When Drolkar falls pregnant, her nurse friend persuades her to get an abortion, warning her about the government fine on birthing more than three children and the burden of adding another to the brood. The nun sister on the other hand is buoyed by the news as fulfilling the Lama’s prophecy that the recently-deceased grandfather would be reborn soon within the family. Drolkar discusses the practicality of affording another child with Dargye, but he wholeheartedly believing the unborn to be his father’s incarnation hits her in a fit of anger. Since practical reasoning fails, Drolkar petulantly retorts how the grandfather’s soul could have been reborn when the forty-nine day-period of funerary ritual hadn’t even been completed.
Not a hard man despite his gruff exterior, Dargye apologises the next day and pleads with her to not get the abortion, yet Drolkar lands up in the clinic soon after. Dargye tears through into the clinic in a blinding rage to confront Drolkar only to be met by her teary-eyed face as she lies hitched up on the operating table. That split second of her face is all we are allowed, and the scene just drops off with no explanation of what transpired. Instead, the pain, remorse and empathy in Drolkar’s face in that split second focus makes the viewer wonder if she didn’t have the abortion wilfully but because of complications (she had earlier spoken of having a bad dream of the barren ewe birthing a stillborn). This scene is also a credit to the actress’s ability to convey such emotions without speaking a word. A born-and-bred Lhasa girl, the actress not only speaks the Amdo dialect with flawless intonation but has nailed the mannerisms of a nomad wench, speaking with a shy downward tilt in her face yet bearing up with a steely gaze in moments of crisis.
Next we see Drolkar getting ready to go with her sister to the nunnery perhaps to expiate for her ‘sin’ or to spend some time away from the daily grind of family life. Drolkar had earlier expressed regret at her sister becoming a nun due to her unsavoury love affair, but now after her own misfortune Drolkar tells the sister that being a nun is far better. The banal yet charming picture of the wife so wrapped up in her domestic life is now totally shattered as Drolkar makes this furtive confession in this hushed sisterly tête-à-tête. As they say their goodbyes, the sensitive eldest son worriedly asks Drolkar if she too isn’t becoming a nun. Drolkar doesn’t reply but her large eyes stare out blankly from her face wrapped in a scarf — her inner dilemma has sapped her of the strength to even give a pat answer of a simple no to reassure her son. All the weight of the existential dilemma beneath even the most simple existence of a seemingly happy herder life envelops the viewer like the mist of that chill morning on the Amdo steppe in that discreet moment of numbing sorrow.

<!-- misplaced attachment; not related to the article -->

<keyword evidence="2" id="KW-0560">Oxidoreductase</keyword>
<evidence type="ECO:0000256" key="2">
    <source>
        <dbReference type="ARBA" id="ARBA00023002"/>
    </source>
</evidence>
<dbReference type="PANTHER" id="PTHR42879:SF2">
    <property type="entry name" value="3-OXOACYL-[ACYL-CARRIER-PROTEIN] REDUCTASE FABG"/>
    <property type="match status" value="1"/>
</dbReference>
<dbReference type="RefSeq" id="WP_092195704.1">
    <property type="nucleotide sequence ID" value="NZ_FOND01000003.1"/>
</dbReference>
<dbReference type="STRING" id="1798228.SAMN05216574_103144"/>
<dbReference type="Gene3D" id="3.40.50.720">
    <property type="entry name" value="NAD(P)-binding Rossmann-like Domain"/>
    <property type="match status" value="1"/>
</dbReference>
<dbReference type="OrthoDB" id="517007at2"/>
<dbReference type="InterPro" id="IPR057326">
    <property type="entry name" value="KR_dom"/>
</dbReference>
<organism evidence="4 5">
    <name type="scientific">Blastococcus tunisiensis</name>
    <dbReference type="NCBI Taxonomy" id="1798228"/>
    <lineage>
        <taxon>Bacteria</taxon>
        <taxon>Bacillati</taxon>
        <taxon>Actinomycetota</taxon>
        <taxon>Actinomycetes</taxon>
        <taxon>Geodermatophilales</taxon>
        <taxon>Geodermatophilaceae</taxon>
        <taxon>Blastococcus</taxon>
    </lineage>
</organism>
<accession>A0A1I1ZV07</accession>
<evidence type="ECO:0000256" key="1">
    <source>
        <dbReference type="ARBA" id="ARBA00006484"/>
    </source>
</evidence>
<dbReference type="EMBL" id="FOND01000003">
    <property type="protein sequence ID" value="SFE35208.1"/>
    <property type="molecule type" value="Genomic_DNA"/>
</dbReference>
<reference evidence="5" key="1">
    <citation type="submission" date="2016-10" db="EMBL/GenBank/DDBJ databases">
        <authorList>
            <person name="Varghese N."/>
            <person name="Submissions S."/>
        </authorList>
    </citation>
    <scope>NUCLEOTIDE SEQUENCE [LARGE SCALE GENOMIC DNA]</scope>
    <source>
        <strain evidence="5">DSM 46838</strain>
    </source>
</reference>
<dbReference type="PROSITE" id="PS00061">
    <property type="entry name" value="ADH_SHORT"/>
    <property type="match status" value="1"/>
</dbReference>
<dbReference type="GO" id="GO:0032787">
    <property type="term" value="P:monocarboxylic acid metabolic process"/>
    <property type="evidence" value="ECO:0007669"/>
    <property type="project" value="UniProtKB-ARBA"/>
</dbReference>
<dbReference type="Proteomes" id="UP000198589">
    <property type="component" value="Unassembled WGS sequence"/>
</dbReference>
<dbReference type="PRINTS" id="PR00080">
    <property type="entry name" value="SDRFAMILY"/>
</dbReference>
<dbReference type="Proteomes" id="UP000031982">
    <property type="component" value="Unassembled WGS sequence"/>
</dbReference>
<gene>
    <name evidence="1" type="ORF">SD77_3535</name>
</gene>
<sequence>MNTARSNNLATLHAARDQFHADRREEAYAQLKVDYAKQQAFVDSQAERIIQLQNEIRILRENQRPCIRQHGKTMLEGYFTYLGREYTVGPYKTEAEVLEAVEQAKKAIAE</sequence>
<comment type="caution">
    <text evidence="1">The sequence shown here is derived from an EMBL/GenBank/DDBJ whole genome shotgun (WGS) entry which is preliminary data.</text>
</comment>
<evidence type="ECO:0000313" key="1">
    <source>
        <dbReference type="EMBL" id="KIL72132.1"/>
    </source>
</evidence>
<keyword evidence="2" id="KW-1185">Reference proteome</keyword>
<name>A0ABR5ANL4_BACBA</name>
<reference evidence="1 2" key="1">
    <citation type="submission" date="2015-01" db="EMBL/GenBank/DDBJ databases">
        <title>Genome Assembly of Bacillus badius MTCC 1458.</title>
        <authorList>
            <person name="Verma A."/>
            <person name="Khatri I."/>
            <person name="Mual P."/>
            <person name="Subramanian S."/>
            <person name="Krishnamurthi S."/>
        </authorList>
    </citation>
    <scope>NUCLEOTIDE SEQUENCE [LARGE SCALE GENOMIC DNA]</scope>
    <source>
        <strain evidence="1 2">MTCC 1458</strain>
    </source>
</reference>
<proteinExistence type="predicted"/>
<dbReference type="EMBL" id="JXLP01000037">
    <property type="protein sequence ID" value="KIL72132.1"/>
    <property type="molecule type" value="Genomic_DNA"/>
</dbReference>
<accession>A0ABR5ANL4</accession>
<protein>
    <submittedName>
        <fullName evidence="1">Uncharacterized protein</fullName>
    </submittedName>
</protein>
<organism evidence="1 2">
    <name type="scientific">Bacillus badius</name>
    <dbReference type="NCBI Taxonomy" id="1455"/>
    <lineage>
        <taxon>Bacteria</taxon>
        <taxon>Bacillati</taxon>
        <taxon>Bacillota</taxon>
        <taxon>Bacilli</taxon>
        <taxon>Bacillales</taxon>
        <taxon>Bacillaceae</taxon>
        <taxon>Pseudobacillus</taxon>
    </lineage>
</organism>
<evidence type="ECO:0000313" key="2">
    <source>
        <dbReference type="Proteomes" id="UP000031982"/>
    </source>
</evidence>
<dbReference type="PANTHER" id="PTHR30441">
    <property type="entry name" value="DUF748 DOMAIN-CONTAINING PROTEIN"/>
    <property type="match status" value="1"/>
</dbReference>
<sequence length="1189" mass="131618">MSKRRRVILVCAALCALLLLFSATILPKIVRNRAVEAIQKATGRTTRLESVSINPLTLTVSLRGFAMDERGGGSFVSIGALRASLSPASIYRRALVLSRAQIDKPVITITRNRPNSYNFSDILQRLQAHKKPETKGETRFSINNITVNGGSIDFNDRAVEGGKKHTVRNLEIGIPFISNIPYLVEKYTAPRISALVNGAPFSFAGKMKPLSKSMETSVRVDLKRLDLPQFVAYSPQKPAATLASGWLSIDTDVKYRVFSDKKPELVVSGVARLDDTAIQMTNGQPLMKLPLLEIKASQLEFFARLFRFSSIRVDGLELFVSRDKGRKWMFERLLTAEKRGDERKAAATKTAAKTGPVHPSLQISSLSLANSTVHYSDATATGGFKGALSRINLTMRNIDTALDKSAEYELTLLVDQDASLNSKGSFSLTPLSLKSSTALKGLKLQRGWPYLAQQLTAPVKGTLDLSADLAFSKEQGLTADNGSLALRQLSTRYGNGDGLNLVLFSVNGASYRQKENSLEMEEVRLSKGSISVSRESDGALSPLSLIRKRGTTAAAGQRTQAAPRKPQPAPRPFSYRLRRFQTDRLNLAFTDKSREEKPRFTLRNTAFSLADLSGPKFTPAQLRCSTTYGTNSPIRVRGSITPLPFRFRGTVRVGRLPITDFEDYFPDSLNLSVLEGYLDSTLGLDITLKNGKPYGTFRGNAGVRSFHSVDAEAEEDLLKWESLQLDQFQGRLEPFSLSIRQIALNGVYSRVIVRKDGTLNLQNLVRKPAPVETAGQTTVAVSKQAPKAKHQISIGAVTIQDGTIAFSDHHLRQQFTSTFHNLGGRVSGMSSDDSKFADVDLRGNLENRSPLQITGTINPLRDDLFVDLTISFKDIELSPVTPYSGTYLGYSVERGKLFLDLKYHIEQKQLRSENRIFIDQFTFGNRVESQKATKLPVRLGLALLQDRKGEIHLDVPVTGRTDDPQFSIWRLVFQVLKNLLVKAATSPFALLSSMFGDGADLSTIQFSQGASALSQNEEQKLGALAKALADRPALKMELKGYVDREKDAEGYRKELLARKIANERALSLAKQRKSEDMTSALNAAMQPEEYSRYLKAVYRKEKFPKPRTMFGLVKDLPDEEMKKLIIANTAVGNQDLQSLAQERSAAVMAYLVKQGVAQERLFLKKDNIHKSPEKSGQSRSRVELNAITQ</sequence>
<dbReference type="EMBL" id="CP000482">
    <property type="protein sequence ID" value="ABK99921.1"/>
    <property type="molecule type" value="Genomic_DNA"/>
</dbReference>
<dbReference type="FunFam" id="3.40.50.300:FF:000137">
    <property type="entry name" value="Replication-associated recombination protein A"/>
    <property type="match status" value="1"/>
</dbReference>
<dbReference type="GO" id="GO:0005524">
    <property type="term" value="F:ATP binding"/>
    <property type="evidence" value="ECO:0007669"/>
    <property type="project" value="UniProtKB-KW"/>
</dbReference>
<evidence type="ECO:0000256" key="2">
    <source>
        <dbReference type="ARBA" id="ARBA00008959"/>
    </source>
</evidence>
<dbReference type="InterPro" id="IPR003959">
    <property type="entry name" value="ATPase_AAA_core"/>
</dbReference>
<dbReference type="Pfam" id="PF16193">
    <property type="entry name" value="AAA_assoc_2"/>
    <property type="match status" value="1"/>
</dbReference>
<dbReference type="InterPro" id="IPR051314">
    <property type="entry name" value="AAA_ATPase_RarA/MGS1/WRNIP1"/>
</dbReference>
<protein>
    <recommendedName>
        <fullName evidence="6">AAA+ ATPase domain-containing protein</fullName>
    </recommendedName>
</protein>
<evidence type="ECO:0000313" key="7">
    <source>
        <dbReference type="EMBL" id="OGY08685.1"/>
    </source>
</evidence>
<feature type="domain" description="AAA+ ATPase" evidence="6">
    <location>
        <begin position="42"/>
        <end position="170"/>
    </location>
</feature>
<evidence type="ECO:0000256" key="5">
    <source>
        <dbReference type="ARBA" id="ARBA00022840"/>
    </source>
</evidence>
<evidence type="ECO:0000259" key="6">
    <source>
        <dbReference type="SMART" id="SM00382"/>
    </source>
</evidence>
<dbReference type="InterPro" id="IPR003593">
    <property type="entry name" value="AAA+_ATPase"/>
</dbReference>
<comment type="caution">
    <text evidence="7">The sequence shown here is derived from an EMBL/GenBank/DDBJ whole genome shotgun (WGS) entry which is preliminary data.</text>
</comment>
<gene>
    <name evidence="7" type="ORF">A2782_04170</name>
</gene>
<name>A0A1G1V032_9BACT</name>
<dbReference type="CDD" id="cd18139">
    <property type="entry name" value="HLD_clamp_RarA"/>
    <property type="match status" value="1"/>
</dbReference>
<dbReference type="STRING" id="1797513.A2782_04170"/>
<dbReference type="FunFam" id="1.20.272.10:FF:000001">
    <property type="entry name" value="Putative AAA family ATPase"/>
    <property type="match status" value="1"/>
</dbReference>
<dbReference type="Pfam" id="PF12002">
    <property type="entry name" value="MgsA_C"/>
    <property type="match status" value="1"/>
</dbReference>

While Drolkar’s ordeal and departure marks the schism in the story, the film doesn’t stop there and proceeds to show their lives in the shadow of the catastrophe. The husband rides into town to drop his eldest back at school and sell the barren ewe to get cash for the boy’s tuition fee. This small town is a nondescript yet alienating world where the Hui butchers cajole Dargye into a deal as he stands impassively almost a lamb to the slaughter himself. Dargye ambles around aimlessly in the market and stops in the town square staring leadenly at a giant statue (which is ironically that of Guanyin the Chinese deity called the mother of compassion) as the rain pours down. While the woman conscious of her own suffering ascends to the clarity of her inner reckoning, the husband shows the other side of tragedy that is the lot of many of us who live in a muddle, touched by melancholy but unable to pierce through to tragic realisation. This is also in tune with his character as the strapping rough-and-ready male to Drolkar’s intelligent perceptive feminine sensitivity.
After his stupefied stroll through the town, Dargye returns home with balloons for the children as he had promised them in the very beginning. A balloon escapes from the child’s hand, and as it wafts away into the sky, the camera cuts to the faces of the various characters by turn, showing the man, the little boys, the sisters, the nun’s old lover, the nurse as they gaze up at it from their solitary little earthbound corners. As the balloon floats away the heavy pall of sadness also lifts from the film, but this final scene does not spell complete catharsis, nothing in life is given so unequivocally. Instead, as the faces of these characters so recently racked by sorrow gaze up with blank wonderment a sense of equanimity descends. Just like the most fleeting joys great sorrow is also a momentary jolt as the most painful events flash and then fade away inchoately as the most mundane ones.
A balloon mistaken for a condom may seem like a somewhat gauche joke, but now as it floats away it transcends into a symbolic object endowing the film with its climactic meaning. Further the thematic resonance is even stronger in Tibetan as the Tibetan neologism ‘ug-gang’ for balloon literally meaning ‘filled with air’ is heavy with connotations of ephemerality and impermanence. But symbolism while an easy aesthetic technique is hard to employ with subtlety, and the balloon symbolism in the film can strike as a tad facile to a very critical viewer. This is merely a quibble though. Although the film is allegorical, given Tseden’s delicacy of touch, one doesn’t read the film as an exposition of a subtext but walks away feeling a lingering empathy with what the family goes through.
A chance mischief of her children leads to Drolkar’s pregnancy and her consequent unravelling, from her benign existence of easy domesticity to alienation from her lot in life. But an external event is perhaps merely an outward manifestation of the tension that every life is fraught with yet keeps it afloat. Unwittingly thrust into an existence incomprehensible to us, the frisson of life in all its lures and disappointments sustains this sentient-carnal condition of ours. But even if unrelieved by transcendent spiritual meanings that the ideologues of religion preach, there is perhaps redemptive grace innate to the most ordinary life in how we subsist in this ebb and flow – this is the discreet drama of the human predicament and its equally discreet denouement that only art can envision.
*The author writes under a pseudonym.